Exploring a Notorious Gang's Ties to Virginia

By Erika Gonzalez and Mila Mimica
|  Tuesday, Oct 8, 2013  |  Updated 11:04 PM EDT
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News4's Erika Gonzalez traveled to El Salvador to explore the ties notorious gang MS-13 has with Northern Virginia.

Erika Gonzalez

News4's Erika Gonzalez traveled to El Salvador to explore the ties notorious gang MS-13 has with Northern Virginia.

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Exploring a Notorious Gang's Ties to Virginia

News4's Erika Gonzalez traveled 2,000 miles to El Salvador to see explore the ties between a notorious gang and Northern Virginia crime.
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A notorious gang typically associated with El Salvador actually got its start in the U.S. -- and the two branches are communicating almost daily lately, says a Herndon police officer.

News4's Erika Gonzalez traveled nearly 2,000 miles to El Salvador this summer with Sgt. Claudio Saa of the Herndon Police Department to explore the gang MS-13's ties to Virginia.

"How it works here is, anything they see [in El Salvador], we're gonna eventually see [in Virginia]," Saa said. "The more knowledge I take with me from [El Salvador] may prevent something in the future."

MS-13, also known as Mara Salvatrucha, started in Los Angeles, wove its way to Virginia and eventually made it to El Salvador.

The group of more than 10,000 gang members is more violent in El Salvador, focusing on murder and human trafficking, while in Northern Virginia, its members are apt to steal or traffic drugs.

 

But violence has hit Virginia harder than some may realize. By the early 2000s, Herndon was thrust into the national spotlight for gruesome gang murders.

Alex (name has been changed), a Virginia man claiming to be a former member of MS-13, says 12 of his friends have been killed, either for trying to leave the gang, or by members of the rival 18th Street gang.

Ten years ago, 17-year-old Brenda Paz was killed by MS-13 gang members in Herndon, Va.

Paz, a member of the gang, had worked as an informant, which got her in trouble and eventually cost her her life. Her body was found along the Shenandoah River.

"She made bad choices, man," Alex said.

Alex says he left the gang to focus on raising a family, but his ties still run deep. "Like, the gang was everything for me," he said. He sends back money occassionally to El Salvador, to keep himself and his family safe.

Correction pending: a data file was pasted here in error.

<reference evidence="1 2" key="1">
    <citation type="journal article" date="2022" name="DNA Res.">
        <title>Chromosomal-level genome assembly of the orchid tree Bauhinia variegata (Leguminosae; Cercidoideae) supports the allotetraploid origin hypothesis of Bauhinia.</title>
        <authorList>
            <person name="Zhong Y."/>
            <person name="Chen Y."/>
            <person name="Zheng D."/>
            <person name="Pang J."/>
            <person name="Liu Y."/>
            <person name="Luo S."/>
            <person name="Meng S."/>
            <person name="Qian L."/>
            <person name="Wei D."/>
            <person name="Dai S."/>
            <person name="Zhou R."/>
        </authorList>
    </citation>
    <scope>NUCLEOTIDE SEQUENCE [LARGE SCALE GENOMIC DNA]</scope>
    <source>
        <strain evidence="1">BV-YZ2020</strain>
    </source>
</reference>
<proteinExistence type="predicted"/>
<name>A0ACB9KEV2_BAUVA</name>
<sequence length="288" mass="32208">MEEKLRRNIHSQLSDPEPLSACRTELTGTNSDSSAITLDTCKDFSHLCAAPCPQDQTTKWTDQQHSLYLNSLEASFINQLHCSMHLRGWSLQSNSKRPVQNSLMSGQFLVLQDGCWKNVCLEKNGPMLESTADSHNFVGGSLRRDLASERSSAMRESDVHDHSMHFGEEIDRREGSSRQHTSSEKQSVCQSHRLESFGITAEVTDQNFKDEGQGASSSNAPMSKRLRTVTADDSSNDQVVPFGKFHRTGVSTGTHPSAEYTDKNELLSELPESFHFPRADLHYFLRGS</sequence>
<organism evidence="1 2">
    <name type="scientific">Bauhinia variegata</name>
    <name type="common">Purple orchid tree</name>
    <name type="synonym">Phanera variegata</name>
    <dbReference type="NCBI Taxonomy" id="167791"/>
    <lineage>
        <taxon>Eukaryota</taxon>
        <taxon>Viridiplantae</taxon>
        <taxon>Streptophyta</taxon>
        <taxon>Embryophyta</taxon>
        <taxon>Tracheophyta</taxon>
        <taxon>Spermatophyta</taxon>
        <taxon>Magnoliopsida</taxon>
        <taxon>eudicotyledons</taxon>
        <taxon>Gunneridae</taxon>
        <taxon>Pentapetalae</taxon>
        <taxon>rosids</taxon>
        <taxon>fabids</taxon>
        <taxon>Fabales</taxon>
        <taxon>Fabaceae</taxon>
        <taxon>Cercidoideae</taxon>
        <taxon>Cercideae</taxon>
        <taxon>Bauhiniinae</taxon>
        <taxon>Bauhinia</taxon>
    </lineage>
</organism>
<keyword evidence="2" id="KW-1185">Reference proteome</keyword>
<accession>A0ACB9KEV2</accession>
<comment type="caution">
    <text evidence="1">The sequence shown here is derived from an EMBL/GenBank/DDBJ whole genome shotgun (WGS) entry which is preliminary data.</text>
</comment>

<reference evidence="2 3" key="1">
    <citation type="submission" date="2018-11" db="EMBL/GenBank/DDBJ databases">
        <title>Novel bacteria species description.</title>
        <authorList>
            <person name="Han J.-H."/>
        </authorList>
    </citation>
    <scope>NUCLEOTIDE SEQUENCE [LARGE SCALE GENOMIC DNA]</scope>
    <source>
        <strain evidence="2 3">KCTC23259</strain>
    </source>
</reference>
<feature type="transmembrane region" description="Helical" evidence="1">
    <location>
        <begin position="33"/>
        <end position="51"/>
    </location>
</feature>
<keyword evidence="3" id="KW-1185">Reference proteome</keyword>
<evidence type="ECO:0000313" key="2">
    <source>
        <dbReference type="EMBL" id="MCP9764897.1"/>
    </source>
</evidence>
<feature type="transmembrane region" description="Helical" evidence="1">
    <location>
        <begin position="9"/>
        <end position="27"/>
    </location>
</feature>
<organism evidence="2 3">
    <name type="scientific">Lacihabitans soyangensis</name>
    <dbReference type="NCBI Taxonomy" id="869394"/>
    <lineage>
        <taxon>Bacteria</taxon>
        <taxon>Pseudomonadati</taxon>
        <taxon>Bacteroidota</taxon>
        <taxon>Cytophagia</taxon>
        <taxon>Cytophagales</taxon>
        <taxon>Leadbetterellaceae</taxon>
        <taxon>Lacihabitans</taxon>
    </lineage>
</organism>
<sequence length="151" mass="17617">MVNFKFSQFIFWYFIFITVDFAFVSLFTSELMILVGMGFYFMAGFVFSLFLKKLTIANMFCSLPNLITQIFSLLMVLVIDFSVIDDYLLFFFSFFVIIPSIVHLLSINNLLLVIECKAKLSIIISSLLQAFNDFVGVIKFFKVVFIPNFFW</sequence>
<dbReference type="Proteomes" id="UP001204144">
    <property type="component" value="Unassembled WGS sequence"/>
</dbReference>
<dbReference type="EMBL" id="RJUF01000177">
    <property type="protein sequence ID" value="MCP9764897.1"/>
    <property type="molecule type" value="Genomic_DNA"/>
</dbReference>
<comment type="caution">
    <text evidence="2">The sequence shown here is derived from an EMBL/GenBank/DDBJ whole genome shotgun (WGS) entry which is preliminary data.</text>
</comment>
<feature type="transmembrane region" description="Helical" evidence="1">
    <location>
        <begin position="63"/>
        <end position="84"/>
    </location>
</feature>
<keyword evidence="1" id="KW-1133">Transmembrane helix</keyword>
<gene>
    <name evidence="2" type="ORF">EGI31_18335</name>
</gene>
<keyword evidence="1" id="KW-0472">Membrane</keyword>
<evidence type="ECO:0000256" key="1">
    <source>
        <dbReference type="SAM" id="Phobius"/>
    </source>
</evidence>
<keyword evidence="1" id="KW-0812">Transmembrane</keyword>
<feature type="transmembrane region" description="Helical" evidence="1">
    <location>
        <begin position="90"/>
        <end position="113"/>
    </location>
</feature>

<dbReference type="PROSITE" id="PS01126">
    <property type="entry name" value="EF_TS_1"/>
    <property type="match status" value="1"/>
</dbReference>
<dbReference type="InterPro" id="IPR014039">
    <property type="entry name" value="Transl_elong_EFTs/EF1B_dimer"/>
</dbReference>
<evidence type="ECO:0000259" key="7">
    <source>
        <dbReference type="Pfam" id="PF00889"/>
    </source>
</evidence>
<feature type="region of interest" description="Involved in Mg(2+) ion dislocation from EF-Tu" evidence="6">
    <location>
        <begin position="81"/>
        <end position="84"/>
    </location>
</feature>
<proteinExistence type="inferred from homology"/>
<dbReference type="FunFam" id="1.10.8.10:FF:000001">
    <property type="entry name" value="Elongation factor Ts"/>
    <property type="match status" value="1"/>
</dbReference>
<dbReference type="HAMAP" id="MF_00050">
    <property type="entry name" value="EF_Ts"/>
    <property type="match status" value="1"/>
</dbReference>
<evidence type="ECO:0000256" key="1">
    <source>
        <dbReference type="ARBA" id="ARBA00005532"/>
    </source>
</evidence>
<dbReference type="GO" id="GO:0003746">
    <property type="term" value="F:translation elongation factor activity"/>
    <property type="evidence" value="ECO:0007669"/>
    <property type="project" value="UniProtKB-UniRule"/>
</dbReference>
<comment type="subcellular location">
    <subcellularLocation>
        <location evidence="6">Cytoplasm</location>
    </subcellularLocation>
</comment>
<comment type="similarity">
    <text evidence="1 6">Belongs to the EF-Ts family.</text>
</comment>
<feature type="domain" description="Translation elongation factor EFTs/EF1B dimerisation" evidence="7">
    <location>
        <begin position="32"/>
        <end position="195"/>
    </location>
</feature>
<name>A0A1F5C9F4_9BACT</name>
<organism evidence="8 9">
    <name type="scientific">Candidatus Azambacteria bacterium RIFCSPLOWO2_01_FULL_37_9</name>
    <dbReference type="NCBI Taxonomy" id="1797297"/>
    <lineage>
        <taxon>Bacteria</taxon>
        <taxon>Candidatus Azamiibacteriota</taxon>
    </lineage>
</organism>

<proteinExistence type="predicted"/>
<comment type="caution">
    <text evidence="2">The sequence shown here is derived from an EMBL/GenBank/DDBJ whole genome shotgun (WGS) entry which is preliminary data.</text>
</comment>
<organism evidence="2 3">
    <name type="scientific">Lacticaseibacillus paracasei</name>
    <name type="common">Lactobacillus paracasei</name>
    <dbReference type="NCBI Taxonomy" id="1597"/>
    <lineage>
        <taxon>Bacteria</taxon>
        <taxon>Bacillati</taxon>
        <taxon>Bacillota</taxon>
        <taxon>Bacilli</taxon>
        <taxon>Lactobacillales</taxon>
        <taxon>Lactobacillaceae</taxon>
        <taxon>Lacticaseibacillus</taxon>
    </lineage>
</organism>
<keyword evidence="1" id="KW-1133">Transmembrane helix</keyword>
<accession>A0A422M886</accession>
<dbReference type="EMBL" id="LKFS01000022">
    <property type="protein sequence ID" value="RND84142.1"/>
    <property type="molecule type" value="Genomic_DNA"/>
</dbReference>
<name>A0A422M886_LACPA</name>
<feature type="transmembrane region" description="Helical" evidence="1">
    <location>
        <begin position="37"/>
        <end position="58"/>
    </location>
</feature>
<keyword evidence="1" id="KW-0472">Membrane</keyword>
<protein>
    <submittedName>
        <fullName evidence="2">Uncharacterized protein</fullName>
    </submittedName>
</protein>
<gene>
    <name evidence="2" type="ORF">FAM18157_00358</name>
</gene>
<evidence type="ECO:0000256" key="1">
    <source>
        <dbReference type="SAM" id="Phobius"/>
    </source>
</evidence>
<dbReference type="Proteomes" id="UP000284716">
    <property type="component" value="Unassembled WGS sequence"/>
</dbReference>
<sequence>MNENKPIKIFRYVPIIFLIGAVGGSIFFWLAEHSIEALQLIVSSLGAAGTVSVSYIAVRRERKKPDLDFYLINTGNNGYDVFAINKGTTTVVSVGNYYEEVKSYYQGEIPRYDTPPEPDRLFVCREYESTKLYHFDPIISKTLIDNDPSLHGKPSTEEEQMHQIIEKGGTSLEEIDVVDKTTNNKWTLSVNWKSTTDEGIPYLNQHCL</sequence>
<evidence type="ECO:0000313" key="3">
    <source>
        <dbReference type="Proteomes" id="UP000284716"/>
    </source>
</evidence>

"Lets say you're my wife, and I say, 'Look babe, if I don't do this, they're going to kill me. You want them to kill me? Or prefer to give money to them?'"

Alex said MS-13 members in Northern Virginia would send money back to El Salvador -- to imprisoned gang members' families.

In San Salvador, Saa took News4's camera crew behind the scenes to a gang prison in an alley, where MS-13 members are being kept in close quarters. Hundreds of undocumented gang members are deported from the United States every year.

"Yeah," one jailed man called to Gonzalez when asked if he spoke English, with just the slightest trace of an accent. "I lived in Los Angeles."

After deportation, they're placed in cramped detention centers that are often so crowded they have to take two-hour shifts to sleep.

They're also being kept separate from rival 18th Street gang members. Contact between the two gangs would result in a bloodbath.

The second News4's cameras focused on them, their loyalties became clear, as members flashed gang symbols and displayed MS-13 tattoos even as many covered their faces. 

Saa said the gang is strong as ever, easily communicating via social media or cell phones on an almost daily basis. 

But Saa said MS-13 is becoming more low-profile as the gang reorganizes itself, recruiting members as young as 13.

"MS[-13] is national, international. They're in Europe now, they're in South America, they're in Mexico.... And they're in our backyard," Saa said. "You lock one guy up, and there's always one step up. And that's why this gang has grown, because we are locking guys up, but there's always one to step in."

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